Name: Akram Yousef Mohammad Fasisi
Age: 30 years old
Marital Status: Married with 4 children
Occupation: Employee in supermarket
Date of Arrest: 16 November 2012
Prison: Ramleh Prison Clinic
Legal Status: Administrative detainee
Number of AD Orders: 3 (Order expires February 2014)
About seven military jeeps and a huge number of soldiers raided Akram Fasisi’s home in Hebron on 16 November 2012. The occupation forces threw rocks at the house to make the family open the door. They then raided the house using search dogs, and ransacked all of the family’s belongings.
After searching the house for several hours, they arrested Akram and took him to Etzion detention center. A few days later the IOF issued a six-month administrative detention order against him and he was transferred to Ofer prison after fourteen days of interrogation.
The Israeli intelligence services renewed Akram’s administrative detention order for another six months when his original order expired. Akram began an open hunger strike in protest of his unlawful imprisonment on 19 September 2013, to which the IPS and Israeli intelligence responded immediately. He was transferred to solitary confinement, which the IPS had specially equipped with multiple surveillance cameras, and has suffered numerous forms of ill-treatment.
After his health condition deteriorated twenty days into his strike at Ofer prison, he was transferred to Ramleh prison clinic. Akram refused any kind of medical examination, since Israeli intelligence had previously withheld and used prior examination results as a means of psychological and physical abuse.
Akram’s administrative detention order was renewed for another three months on 19 November 2013 while he was still on his hunger strike. According to Fasisi’s lawyer, he stopped taking vitamins ten days after the renewal order. He was transferred to Afouleh hospital just a few days before his hearing: a clear indicator of his critical health condition. He concluded his hunger strike on 26 November 2013 because of his rapidly deteriorating health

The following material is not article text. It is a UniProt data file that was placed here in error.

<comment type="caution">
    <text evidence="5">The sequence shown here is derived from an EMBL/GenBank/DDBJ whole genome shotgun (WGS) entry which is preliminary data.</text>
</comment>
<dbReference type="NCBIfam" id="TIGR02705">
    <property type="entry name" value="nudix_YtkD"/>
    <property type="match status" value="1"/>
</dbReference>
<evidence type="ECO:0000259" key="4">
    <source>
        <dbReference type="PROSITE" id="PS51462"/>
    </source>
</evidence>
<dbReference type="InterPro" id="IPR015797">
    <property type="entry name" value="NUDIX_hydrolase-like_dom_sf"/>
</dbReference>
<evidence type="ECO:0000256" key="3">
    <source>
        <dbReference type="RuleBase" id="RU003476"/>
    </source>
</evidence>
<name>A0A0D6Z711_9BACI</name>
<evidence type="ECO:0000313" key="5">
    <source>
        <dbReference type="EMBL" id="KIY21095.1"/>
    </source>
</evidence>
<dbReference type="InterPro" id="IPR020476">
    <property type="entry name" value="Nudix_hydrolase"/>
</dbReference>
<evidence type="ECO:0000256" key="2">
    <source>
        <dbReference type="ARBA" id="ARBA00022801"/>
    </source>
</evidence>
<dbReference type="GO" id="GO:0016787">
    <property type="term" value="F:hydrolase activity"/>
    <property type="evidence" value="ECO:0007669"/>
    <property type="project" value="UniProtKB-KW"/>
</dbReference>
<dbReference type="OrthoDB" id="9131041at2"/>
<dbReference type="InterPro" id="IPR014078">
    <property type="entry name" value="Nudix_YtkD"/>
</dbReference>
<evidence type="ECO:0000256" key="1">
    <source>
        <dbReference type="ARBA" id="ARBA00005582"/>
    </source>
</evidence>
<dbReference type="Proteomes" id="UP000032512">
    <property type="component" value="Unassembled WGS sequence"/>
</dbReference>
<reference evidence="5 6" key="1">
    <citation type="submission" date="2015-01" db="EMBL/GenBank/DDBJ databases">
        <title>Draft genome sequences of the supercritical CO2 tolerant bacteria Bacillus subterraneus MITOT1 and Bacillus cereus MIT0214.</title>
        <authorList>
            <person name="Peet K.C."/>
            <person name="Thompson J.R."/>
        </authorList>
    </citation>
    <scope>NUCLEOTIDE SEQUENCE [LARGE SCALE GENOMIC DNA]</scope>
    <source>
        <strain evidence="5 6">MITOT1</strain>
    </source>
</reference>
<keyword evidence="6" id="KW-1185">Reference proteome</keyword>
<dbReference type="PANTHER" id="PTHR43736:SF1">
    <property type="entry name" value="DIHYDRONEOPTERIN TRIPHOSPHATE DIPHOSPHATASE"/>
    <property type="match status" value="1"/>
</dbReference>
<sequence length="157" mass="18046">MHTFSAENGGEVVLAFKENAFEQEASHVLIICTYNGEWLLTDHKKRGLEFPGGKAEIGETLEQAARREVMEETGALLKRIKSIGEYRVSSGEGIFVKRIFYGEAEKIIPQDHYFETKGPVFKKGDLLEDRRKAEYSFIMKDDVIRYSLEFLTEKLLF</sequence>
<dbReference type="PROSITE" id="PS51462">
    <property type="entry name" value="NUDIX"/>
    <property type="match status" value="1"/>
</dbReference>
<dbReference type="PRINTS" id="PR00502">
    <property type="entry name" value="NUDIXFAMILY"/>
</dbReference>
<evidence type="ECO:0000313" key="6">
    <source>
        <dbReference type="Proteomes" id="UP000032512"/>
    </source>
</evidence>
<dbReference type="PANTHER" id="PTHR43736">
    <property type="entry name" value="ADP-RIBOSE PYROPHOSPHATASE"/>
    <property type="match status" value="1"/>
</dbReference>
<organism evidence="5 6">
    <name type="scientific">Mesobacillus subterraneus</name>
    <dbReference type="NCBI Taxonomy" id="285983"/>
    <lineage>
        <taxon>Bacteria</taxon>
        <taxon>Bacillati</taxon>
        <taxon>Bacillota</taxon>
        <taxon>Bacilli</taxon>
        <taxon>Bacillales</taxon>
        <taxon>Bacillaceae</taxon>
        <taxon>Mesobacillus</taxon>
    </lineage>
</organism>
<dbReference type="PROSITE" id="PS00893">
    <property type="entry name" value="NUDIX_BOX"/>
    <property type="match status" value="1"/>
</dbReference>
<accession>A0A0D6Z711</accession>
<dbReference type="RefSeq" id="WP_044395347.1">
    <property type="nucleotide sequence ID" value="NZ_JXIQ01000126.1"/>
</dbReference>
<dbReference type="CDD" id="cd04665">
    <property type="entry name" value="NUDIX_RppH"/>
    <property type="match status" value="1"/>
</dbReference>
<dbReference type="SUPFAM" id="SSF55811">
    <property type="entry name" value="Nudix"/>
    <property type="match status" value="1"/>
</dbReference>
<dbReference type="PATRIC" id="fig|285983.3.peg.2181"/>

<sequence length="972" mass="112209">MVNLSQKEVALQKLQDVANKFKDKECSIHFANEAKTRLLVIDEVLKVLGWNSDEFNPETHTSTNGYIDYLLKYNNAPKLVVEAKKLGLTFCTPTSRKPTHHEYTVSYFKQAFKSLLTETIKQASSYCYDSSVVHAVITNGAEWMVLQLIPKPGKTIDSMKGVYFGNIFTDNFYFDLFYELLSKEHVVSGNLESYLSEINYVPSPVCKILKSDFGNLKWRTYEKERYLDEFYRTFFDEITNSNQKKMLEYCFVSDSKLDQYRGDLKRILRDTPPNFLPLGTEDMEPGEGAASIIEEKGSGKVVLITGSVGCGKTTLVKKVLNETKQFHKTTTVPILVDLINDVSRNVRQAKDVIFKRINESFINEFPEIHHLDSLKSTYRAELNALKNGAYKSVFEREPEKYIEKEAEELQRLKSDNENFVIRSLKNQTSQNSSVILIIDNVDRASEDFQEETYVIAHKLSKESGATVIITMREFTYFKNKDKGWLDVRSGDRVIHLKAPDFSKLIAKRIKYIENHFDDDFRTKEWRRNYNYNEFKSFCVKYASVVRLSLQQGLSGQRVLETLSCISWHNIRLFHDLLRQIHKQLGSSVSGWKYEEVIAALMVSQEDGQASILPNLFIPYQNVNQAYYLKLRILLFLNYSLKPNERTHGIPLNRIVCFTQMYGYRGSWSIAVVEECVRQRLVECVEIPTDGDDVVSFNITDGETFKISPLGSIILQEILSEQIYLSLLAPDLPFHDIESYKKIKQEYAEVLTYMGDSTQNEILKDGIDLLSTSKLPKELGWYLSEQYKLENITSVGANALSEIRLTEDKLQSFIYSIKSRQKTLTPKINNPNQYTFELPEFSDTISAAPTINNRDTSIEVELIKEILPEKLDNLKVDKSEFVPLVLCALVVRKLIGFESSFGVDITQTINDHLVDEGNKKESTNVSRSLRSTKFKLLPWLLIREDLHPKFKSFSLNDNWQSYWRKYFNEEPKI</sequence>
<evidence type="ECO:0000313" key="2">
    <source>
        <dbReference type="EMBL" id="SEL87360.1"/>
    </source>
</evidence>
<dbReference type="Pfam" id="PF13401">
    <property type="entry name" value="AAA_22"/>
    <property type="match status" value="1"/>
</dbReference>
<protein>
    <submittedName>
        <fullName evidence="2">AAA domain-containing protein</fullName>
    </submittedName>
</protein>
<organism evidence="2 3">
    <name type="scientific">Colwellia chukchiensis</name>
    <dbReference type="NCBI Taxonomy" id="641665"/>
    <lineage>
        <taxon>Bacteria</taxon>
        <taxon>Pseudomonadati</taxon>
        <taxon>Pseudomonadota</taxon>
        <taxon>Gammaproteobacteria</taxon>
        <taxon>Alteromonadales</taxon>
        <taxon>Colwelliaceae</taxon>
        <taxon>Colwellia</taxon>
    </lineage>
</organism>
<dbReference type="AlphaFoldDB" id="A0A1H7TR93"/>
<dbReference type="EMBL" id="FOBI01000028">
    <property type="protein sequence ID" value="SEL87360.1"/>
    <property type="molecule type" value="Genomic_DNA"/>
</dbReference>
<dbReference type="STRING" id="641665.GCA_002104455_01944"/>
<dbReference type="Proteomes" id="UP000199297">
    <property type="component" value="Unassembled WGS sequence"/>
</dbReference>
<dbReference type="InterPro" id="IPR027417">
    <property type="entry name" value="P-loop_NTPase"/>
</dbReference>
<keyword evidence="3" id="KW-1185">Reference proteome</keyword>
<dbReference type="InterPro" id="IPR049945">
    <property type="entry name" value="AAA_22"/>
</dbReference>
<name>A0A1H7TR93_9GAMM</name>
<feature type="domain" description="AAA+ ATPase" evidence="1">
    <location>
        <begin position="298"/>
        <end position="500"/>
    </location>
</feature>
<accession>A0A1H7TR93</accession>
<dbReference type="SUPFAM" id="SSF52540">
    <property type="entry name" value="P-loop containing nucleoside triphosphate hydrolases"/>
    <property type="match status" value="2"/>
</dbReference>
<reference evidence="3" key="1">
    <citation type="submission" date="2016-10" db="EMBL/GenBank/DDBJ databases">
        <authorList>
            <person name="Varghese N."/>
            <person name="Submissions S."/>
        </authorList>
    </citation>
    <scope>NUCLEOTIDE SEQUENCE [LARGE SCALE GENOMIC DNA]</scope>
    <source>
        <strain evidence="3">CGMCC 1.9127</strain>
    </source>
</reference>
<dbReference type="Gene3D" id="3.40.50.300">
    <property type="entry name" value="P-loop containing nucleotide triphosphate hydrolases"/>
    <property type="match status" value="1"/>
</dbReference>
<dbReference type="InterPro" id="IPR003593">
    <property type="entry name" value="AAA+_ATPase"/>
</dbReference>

As a result of his poor health care received in the Israeli prisons and lack of access to proper medical attention, Akram renewed his hunger strike on 9 January 2014.
Fasisi was previously arrested in February of 2011 by a huge force of soldiers from his workplace in Ramallah. He spent 40 days in Asqalan interrogation center where he was subjected to torture and inhumane treatment (sitting and standing in stress positions, sleep deprivation, etc.). A list of charges was issued against him and he was sentenced to a year and a half, which was served in numerous prisons. He was released in August 2012, only to be re-arrested about two months after the release.
Mohammad is married with 4 children: Aya (6 years old), Yousef (5 years old), Mus’ab (2 years old), and Omar (an infant). Omar was born while his father was in prison, and they haven’t met each other in person yet.
Although his sisters were at one point allowed to visit him, Akram’s wife and his parents are denied visits for security reasons. Since beginning his hunger strike he has been denied all family visits as a form of punishment. His family is informed about his health conditions through lawyers, and they have been greatly worried especially since his transfer to the prison hospital.
*Write to the Israeli government, military and legal authorities and demand that Akram Fasisi be released immediately.
• Brigadier General Danny Efroni
Military Judge Advocate General
6 David Elazar Street
Harkiya, Tel Aviv
Fax: +972 3 608 0366; +972 3 569 4526
Email: [email protected]; [email protected]
• Maj. Gen. Nitzan Alon
OC Central Command Nehemia Base, Central Command
Neveh Yaacov, Jerusalem
Fax: +972 2 530 5741
• Deputy Prime Minister and Minister of Defense Ehud Barak
Ministry of Defense
37 Kaplan Street, Hakirya
Tel Aviv 61909, Israel
Fax: +972 3 691 6940 / 696 2757
• Col. Eli Bar On
Legal Advisor of Judea and Samaria PO Box 5
Beth El 90631
Fax: +972 2 9977326
*Write to your own elected representatives urging them to pressure Israel to release Akram Fasisi and to put an end to such an unjust, arbitrary and cruel system of incarceration without trial.